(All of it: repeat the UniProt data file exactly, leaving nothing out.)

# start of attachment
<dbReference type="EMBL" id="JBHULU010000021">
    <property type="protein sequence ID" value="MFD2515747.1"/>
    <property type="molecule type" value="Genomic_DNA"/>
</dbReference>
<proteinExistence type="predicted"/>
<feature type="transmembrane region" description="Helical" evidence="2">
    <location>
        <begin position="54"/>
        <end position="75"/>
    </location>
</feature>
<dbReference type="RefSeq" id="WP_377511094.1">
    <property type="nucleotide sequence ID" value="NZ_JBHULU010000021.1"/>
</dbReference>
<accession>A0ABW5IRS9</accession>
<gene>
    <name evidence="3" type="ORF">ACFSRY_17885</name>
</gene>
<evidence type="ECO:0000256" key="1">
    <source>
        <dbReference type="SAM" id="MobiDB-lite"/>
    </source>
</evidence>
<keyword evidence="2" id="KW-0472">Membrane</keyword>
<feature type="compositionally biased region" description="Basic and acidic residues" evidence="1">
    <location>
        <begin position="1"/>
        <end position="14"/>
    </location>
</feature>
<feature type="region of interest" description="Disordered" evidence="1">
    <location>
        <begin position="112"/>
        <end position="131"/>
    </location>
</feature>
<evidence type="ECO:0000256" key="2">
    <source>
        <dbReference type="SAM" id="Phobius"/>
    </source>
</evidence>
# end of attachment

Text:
<dbReference type="EMBL" id="JBHULU010000021">
    <property type="protein sequence ID" value="MFD2515747.1"/>
    <property type="molecule type" value="Genomic_DNA"/>
</dbReference>
<proteinExistence type="predicted"/>
<feature type="transmembrane region" description="Helical" evidence="2">
    <location>
        <begin position="54"/>
        <end position="75"/>
    </location>
</feature>
<dbReference type="RefSeq" id="WP_377511094.1">
    <property type="nucleotide sequence ID" value="NZ_JBHULU010000021.1"/>
</dbReference>
<accession>A0ABW5IRS9</accession>
<gene>
    <name evidence="3" type="ORF">ACFSRY_17885</name>
</gene>
<evidence type="ECO:0000256" key="1">
    <source>
        <dbReference type="SAM" id="MobiDB-lite"/>
    </source>
</evidence>
<keyword evidence="2" id="KW-0472">Membrane</keyword>
<feature type="compositionally biased region" description="Basic and acidic residues" evidence="1">
    <location>
        <begin position="1"/>
        <end position="14"/>
    </location>
</feature>
<feature type="region of interest" description="Disordered" evidence="1">
    <location>
        <begin position="112"/>
        <end position="131"/>
    </location>
</feature>
<evidence type="ECO:0000256" key="2">
    <source>
        <dbReference type="SAM" id="Phobius"/>
    </source>
</evidence>